Please use this identifier to cite or link to this item: https://doi.org/10.15480/882.2243
Publisher DOI: 10.1016/j.amsu.2019.04.002
Title: Increasing hernia size requires higher GRIP values for a biomechanically stable ventral hernia repair
Language: English
Authors: Kallinowski, Friedrich 
Gutjahr, D. 
Vollmer, Matthias 
Harder, Felix 
Nessel, Regine 
Keywords: Ventral hernia repair;Grip;Bridging;Overlap;Fixation
Issue Date: 19-Apr-2019
Publisher: Elsevier
Source: Annals of Medicine and Surgery (42): 1-6 (2019-06)
Journal or Series Name: Annals of medicine and surgery 
Abstract (english): Background: Increasing hernia sizes lead to higher recurrence rates after ventral hernia repair. A better grip might reduce the failure rates. Material and methods: A biomechanical model delivering dynamic intermittent strain (DIS)was used to assess grip values at various hernia orifices. The model consists of a water-filled aluminium cylinder covered with tissues derived from pig bellies which are punched with a central defect varying in diameter. DIS was applied mimicking coughs lasting for up to 2 s with peak pressures between 180 and 220 mmHg and a plateau phase of 0.1 s. Ventral hernia repair was simulated with hernia meshes in the sublay position secured by tacks, glue or sutures as needed to achieve certain grip values. Grip was calculated taking into account the mesh: defect area ratio and the fixation strength. Data were assessed using non-parametric statistics. Results: Using a mesh classified as highly stable upon DIS testing (DIS class A)a reduced overlap without fixation led to early slippage (p < 0.001). With the application of 16 fixation points, transmural sutures were better than tacks with Securestrap ® being better than Absorbatack ® (p < 0.001). Plotting the likelihood of a durable repair as a function of the calculated grip higher grip values were needed with increasing hernia diameter to achieve biomechanical stability. This is important for clinical work since the calculated grip values both from a registry and from published data tend to drop as hernia sizes increase indicating biomechanical instability. Conclusion: The experimental work reported here demonstrates for the first time that higher grip values should be reached when repairing larger ventral hernias.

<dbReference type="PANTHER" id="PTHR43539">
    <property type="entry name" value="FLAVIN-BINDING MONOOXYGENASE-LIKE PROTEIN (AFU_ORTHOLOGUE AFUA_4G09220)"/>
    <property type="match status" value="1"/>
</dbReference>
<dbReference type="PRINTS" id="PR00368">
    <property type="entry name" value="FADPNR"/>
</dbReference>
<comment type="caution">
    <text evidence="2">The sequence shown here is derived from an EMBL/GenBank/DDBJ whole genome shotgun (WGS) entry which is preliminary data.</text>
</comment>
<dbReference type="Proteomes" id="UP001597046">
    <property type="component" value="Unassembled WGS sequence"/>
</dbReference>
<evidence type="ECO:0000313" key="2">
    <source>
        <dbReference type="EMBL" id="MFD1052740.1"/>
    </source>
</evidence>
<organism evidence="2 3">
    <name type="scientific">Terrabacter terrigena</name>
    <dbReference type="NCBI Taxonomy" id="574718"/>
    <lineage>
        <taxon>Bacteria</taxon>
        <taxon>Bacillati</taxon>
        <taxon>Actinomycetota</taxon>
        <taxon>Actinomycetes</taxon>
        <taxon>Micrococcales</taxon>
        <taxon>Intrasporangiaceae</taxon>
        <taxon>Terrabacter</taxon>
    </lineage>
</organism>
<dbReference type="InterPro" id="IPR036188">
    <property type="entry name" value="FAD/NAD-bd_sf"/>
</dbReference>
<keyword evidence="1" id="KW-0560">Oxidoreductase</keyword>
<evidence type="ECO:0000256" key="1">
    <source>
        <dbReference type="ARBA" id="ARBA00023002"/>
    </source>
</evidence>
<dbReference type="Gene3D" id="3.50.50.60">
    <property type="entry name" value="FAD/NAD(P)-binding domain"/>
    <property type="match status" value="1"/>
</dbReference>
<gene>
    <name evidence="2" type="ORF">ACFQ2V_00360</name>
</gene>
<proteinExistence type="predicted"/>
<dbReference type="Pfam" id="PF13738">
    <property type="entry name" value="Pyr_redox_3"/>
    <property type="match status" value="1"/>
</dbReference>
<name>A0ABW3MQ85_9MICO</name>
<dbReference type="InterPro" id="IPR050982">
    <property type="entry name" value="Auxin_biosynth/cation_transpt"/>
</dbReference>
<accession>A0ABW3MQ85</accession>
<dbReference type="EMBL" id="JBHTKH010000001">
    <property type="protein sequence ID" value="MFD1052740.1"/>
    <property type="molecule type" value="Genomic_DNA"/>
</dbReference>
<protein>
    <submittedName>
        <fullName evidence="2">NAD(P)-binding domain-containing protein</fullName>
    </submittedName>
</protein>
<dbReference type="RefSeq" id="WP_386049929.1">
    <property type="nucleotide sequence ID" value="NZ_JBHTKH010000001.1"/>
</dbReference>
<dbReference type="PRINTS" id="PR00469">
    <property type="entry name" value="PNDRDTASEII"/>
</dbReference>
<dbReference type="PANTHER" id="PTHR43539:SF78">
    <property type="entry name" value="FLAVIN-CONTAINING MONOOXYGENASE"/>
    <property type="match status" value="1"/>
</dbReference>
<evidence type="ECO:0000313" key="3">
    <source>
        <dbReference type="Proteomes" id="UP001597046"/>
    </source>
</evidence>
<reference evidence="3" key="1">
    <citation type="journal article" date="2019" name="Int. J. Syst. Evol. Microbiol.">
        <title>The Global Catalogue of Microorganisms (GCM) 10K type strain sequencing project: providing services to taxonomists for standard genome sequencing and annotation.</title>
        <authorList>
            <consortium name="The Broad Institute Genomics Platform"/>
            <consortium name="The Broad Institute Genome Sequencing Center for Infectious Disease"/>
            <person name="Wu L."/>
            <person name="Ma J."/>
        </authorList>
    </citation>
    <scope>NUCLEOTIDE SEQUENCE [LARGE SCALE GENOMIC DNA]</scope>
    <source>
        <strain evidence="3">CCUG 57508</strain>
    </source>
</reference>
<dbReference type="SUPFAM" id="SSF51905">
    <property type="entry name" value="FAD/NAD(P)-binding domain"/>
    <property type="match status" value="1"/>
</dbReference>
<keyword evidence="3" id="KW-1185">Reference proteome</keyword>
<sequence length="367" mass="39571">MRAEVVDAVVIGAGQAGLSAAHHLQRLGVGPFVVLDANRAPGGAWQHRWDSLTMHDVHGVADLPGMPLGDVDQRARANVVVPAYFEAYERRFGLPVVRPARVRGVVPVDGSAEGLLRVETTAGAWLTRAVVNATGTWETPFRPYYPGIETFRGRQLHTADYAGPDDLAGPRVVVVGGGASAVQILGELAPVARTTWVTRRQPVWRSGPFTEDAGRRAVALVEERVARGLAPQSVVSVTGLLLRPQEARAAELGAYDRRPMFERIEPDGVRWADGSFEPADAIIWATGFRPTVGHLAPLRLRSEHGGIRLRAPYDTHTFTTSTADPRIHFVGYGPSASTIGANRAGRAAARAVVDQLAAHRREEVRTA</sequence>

URI: http://hdl.handle.net/11420/2637
DOI: 10.15480/882.2243
ISSN: 2049-0801
Institute: Biomechanik M-3 
Type: (wissenschaftlicher) Artikel
Appears in Collections:Publications (tub.dok)

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